The program that makes up this disc is a mixture of classic organ works, by Bach, Liszt, Wider, and Franck and some lesser-known organ composers like Gigout, Vierne, Daquin, Clerambault, and Boellmann. By setting up the program in this manner, Fidelio has created an SACD of interest, not just a recording of the same old repertoire. Also, the playing time comes in at (and here’s where the formatting gets interesting) 83:51 for stereo SACD, 77:41 for PCM CD, and 8:53 for multichannel SACD. And yes, you read that correctly, there are three different playing times, depending on which layer you’re listening to. This arrangement may cause some confusion, so I’ll attempt to explain it.

The only discomfiture you may experience will come on your initially loading the disc in your player. If your player defaults to multichannel, you’re going to wonder why the playing time is so short (as I initially did). There are only two multichannel tracks, Bach’s "Choral: Jesus, Que Ma Joie Demeure" and Liszt’s "Ave Maria D’Arcadelt," hence, the short playing time. The stereo SACD layer contains the longest playing time; all the tracks on this recording are included on that layer. The PCM CD layer is missing one track from the stereo hi-rez layer (Widor’s "Adante Cantabie"). This omission shouldn't be a serious detriment to a non-hi-rez audiophile's listening pleasure, but you may feel free to disagree. Since the stereo SACD layer contains all tracks, you will simply have to manually switch to the stereo layer to hear the disc in its entirety. Also, since the multichannel tracks are duplicated on the stereo layer, comparisons between the two formats are easy.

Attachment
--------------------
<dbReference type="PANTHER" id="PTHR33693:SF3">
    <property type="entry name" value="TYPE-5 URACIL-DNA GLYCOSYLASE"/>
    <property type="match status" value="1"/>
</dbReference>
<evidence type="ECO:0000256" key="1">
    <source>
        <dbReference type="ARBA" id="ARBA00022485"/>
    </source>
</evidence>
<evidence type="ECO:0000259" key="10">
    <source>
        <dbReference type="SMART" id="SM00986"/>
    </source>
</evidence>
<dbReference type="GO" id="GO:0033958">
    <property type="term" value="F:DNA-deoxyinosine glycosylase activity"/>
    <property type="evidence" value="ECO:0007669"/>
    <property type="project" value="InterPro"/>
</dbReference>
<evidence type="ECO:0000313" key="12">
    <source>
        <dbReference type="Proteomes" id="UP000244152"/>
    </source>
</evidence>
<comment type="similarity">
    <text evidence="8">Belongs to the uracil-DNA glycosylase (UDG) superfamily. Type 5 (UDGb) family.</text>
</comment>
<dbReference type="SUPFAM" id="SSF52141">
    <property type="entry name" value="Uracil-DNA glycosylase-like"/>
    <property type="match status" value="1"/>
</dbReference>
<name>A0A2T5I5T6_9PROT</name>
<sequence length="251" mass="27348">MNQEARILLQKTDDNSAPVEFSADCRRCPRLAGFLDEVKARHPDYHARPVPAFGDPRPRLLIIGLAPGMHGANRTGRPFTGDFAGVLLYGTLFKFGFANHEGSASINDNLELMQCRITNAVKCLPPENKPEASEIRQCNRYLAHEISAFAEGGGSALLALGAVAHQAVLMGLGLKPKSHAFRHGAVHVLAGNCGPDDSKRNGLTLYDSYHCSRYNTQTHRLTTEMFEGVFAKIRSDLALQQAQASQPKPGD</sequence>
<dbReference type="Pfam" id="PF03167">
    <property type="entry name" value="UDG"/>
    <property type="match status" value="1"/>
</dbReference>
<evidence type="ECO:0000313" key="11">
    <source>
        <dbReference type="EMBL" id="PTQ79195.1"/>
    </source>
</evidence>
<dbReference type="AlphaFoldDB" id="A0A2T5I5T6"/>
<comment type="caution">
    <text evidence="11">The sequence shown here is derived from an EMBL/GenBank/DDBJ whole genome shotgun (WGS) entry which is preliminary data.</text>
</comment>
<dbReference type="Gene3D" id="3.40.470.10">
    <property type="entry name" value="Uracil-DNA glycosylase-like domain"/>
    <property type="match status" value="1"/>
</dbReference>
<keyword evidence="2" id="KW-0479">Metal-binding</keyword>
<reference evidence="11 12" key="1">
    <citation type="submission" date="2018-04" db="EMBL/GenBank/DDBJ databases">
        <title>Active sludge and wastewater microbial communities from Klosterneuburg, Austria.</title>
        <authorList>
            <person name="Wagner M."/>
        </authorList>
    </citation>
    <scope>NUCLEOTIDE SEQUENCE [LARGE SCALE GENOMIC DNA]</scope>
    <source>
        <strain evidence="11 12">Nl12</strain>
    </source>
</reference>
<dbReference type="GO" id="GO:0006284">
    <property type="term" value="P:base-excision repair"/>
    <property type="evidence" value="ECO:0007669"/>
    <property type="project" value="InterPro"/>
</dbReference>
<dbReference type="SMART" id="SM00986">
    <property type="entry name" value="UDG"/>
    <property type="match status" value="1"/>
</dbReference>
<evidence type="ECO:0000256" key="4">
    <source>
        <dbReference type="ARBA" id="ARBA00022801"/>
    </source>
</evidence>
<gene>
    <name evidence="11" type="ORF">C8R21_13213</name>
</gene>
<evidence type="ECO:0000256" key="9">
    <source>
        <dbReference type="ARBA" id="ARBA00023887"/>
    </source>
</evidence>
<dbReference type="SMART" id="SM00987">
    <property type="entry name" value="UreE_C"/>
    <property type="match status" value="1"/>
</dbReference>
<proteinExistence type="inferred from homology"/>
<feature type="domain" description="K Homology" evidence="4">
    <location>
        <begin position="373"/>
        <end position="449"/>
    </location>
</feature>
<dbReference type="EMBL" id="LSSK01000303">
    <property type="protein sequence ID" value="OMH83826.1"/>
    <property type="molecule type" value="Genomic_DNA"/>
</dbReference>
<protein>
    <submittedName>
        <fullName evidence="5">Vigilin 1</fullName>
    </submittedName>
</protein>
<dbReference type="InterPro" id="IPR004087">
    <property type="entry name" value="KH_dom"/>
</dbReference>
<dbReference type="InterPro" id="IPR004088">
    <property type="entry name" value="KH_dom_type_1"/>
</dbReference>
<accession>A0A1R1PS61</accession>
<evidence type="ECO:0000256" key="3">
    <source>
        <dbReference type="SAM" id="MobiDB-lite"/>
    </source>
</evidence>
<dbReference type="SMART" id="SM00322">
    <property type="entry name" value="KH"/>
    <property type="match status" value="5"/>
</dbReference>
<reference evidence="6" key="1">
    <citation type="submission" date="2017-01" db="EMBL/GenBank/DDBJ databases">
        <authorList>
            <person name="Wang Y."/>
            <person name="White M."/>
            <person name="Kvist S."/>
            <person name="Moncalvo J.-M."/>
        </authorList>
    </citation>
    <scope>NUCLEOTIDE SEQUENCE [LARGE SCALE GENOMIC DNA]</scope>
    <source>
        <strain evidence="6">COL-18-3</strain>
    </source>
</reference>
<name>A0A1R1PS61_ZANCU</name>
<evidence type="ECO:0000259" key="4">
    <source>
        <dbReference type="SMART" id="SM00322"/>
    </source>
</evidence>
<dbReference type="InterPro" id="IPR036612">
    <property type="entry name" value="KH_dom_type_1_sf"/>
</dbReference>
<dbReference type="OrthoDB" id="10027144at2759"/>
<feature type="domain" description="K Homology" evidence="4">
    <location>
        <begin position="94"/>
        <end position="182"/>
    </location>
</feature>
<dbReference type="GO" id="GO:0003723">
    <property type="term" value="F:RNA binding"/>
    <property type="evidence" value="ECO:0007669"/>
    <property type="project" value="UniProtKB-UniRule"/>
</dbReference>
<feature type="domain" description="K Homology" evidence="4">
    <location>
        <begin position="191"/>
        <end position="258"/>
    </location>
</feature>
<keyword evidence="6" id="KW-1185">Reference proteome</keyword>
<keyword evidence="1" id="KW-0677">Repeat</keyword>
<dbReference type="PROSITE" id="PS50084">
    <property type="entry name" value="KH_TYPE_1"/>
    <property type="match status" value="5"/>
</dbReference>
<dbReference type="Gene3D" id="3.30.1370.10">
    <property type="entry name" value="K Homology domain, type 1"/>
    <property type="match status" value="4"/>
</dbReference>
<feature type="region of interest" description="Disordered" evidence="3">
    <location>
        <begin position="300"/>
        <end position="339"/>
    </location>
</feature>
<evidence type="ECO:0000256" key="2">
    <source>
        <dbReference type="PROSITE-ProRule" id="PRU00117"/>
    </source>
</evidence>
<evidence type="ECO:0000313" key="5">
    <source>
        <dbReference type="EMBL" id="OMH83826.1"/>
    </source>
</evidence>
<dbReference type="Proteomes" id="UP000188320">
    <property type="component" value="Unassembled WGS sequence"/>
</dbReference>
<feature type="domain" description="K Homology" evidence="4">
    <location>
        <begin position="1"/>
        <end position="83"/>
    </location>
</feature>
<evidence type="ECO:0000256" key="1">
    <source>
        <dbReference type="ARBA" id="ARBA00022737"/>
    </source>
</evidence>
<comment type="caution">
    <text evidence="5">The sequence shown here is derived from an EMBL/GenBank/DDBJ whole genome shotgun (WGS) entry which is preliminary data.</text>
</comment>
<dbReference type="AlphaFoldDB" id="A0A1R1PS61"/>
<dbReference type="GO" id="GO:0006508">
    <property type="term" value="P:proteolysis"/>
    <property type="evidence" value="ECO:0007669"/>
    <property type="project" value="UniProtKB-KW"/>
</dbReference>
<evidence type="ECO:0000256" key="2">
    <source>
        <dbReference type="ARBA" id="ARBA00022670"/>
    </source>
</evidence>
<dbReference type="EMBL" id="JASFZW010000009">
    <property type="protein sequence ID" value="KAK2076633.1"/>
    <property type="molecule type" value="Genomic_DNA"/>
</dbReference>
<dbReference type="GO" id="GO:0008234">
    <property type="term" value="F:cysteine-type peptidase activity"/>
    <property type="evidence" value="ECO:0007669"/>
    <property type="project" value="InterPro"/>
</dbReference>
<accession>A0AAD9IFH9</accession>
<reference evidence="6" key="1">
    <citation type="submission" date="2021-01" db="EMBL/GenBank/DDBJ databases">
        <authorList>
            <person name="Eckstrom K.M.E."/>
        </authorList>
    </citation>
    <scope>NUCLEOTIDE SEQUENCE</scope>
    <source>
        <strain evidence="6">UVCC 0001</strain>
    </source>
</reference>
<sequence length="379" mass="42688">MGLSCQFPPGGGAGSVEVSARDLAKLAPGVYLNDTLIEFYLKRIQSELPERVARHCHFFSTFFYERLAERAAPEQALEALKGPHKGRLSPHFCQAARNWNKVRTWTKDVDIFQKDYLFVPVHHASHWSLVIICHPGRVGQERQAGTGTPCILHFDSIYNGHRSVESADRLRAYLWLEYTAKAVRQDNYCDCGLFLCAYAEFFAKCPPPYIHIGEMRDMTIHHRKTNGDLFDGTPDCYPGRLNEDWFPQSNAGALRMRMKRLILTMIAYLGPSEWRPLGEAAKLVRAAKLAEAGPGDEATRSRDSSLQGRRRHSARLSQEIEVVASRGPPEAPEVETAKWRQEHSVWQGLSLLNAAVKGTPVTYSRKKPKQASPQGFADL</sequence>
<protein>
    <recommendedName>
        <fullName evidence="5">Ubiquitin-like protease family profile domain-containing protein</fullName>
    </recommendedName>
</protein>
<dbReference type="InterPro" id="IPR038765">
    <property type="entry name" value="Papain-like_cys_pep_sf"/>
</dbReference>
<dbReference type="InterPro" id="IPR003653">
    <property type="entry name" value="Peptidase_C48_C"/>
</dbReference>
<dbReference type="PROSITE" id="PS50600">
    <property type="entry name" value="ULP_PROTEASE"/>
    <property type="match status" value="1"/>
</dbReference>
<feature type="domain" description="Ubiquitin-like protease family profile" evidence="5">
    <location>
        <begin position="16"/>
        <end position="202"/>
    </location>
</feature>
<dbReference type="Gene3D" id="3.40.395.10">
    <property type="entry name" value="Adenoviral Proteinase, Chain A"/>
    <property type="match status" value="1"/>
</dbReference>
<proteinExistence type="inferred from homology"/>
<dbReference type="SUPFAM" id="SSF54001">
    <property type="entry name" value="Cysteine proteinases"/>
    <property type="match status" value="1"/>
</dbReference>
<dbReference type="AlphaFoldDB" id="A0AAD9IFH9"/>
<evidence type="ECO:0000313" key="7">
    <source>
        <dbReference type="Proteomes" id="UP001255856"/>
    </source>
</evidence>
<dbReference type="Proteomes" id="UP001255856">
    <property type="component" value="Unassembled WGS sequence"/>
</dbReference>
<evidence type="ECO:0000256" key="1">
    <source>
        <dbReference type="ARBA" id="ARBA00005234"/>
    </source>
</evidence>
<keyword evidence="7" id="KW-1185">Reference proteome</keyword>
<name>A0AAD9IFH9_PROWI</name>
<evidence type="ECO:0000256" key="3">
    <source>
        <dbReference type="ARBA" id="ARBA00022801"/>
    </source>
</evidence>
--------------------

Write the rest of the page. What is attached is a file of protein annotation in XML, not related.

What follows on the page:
Sonically, The Power of the Organ is a knockout. It will fulfill all your dreams and desires for a true DSD organ recording. The full power of the Notre-Dame organ is conveyed therein. All three layers, PCM CD, stereo and multichannel SACD, do a masterful job at re-creating the feel of being at the recording session. About the only thing that will hold you up from reaching full enjoyment will be the limitations imposed by the low-frequency extension of your loudspeaker system. As a bonus, just wait until you hear how spookily real the church bells during the Liszt cut sound.

If you love full organ music, each of these discs is a must own. Each will bring a smile to the face of any lover of the king of instruments, and both will offer your system a workout, especially in the subterranean depths. Kudos to Fidelio Audio and Musicus for allowing us to experience these superb recordings, though, given Fidelio’s past track record, it probably shouldn’t come as a surprise. But for those of you who have already purchased the Dubois on CD, reach deep into your wallets, because you can’t afford to pass up this new high-resolution reissue of that work.